Dubai-based and AIM listed Teejori Ltd. has entered into an agreement to invest €6 million to acquire a 16.7% interest in Bekon, which developed two proprietary technologies enabling dry-fermentation of biomass. Both technologies allow it to design, establish and operate biogas plants in a highly efficient way. Dry-Fermentation offers significant advantages to the existing widely used wet fermentation process of converting biomass to biogas. Ame Info - Jan. 22, 2007.

    Hindustan Petroleum Corporation Limited is to build a biofuel production plant in the tribal belt of Banswara, Rajasthan, India. The petroleum company has acquired 20,000 hectares of low value land in the district, which it plans to commit to growing jatropha and other biofuel crops. The company's chairman said HPCL was also looking for similar wasteland in the state of Chhattisgarh. Zee News - Jan. 15, 2007.

    The Zimbabwean national police begins planting jatropha for a pilot project that must result in a daily production of 1000 liters of biodiesel. The Herald (Harare), Via AllAfrica - Jan. 12, 2007.

    In order to meet its Kyoto obligations and to cut dependence on oil, Japan has started importing biofuels from Brazil and elsewhere. And even though the country has limited local bioenergy potential, its Agriculture Ministry will begin a search for natural resources, including farm products and their residues, that can be used to make biofuels in Japan. To this end, studies will be conducted at 900 locations nationwide over a three-year period. The Japan Times - Jan. 12, 2007.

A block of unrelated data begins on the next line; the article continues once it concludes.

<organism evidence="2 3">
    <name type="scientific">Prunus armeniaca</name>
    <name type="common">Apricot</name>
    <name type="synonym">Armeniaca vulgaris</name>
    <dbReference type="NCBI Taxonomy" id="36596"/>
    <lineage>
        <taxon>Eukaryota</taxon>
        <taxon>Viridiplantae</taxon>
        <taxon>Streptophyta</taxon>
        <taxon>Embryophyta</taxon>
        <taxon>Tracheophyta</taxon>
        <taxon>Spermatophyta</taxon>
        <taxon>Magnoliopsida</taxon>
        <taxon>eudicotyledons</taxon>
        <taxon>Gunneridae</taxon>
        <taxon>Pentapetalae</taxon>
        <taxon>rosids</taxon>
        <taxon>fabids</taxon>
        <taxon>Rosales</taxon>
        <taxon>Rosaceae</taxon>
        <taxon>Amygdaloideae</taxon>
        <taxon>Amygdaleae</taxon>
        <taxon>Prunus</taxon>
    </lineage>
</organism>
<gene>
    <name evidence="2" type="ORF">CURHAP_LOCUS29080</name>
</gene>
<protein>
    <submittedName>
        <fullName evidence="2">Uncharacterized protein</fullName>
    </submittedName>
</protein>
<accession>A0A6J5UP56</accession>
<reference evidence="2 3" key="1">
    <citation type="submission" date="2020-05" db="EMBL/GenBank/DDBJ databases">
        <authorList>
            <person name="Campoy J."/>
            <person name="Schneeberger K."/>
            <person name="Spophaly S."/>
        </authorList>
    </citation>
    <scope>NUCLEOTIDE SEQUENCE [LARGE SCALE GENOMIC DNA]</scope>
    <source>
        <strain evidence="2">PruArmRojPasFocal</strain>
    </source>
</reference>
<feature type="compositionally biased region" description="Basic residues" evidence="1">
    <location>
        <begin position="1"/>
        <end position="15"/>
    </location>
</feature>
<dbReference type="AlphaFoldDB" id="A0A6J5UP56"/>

Chrysler's chief economist Van Jolissaint has launched an arrogant attack on "quasi-hysterical Europeans" and their attitudes to global warming, calling the Stern Review 'dubious'. The remarks illustrate the yawning gap between opinions on climate change among Europeans and Americans, but they also strengthen the view that announcements by US car makers and legislators about the development of green vehicles are nothing more than window dressing. Today, the EU announced its comprehensive energy policy for the 21st century, with climate change at the center of it. BBC News - Jan. 10, 2007.

    The new Canadian government is investing $840,000 into BioMatera Inc. a biotech company that develops industrial biopolymers (such as PHA) that have wide-scale applications in the plastics, farmaceutical and cosmetics industries. Plant-based biopolymers such as PHA are biodegradable and renewable. Government of Canada - Jan. 9, 2007.

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Sunday, September 17, 2006

Micro-biorefineries: nanotechnology and bioenergy meet

Two diametrically opposed tendencies are emerging in the nascent bioenergy sector. On the one hand, green fuels like ethanol, biodiesel, biogas or solid biomass are seen as world 'commodities' that can be traded on a global market, and shipped over oceans across the planet in huge vessels, or pumped through biofuel pipelines a thousand kilometres long. As such, the biofuels industry can be compared to the oil and gas sector, which symbolises the era of globalisation, dependence, 'deterritorialisation', centralisation, and top-down decision-making.

But there is another vision, one in which decentralisation, independence, localisation, '(re-)territorialisation' and dynamic, bottom-up decision making processes are the key concepts. Local communities become owners of their own energy infrastructure, resources and politics. It is within this paradigm that a consortium of British universities, supported by the University of Newcastle's spin-off Intensified Technologies Inc (ITI), is working towards the development of 'micro-biorefineries' that use locally produced biomass feedstocks and turn them into fuels, electricity, heat, and green specialty chemicals at a local scale, and fine-tuned to the ever changing needs of a particular community. The fascinating project combines nanotechnology with biotechnology to get there and promises to bring a highly dynamic, multi-purpose micro-factory to our neighborhoods.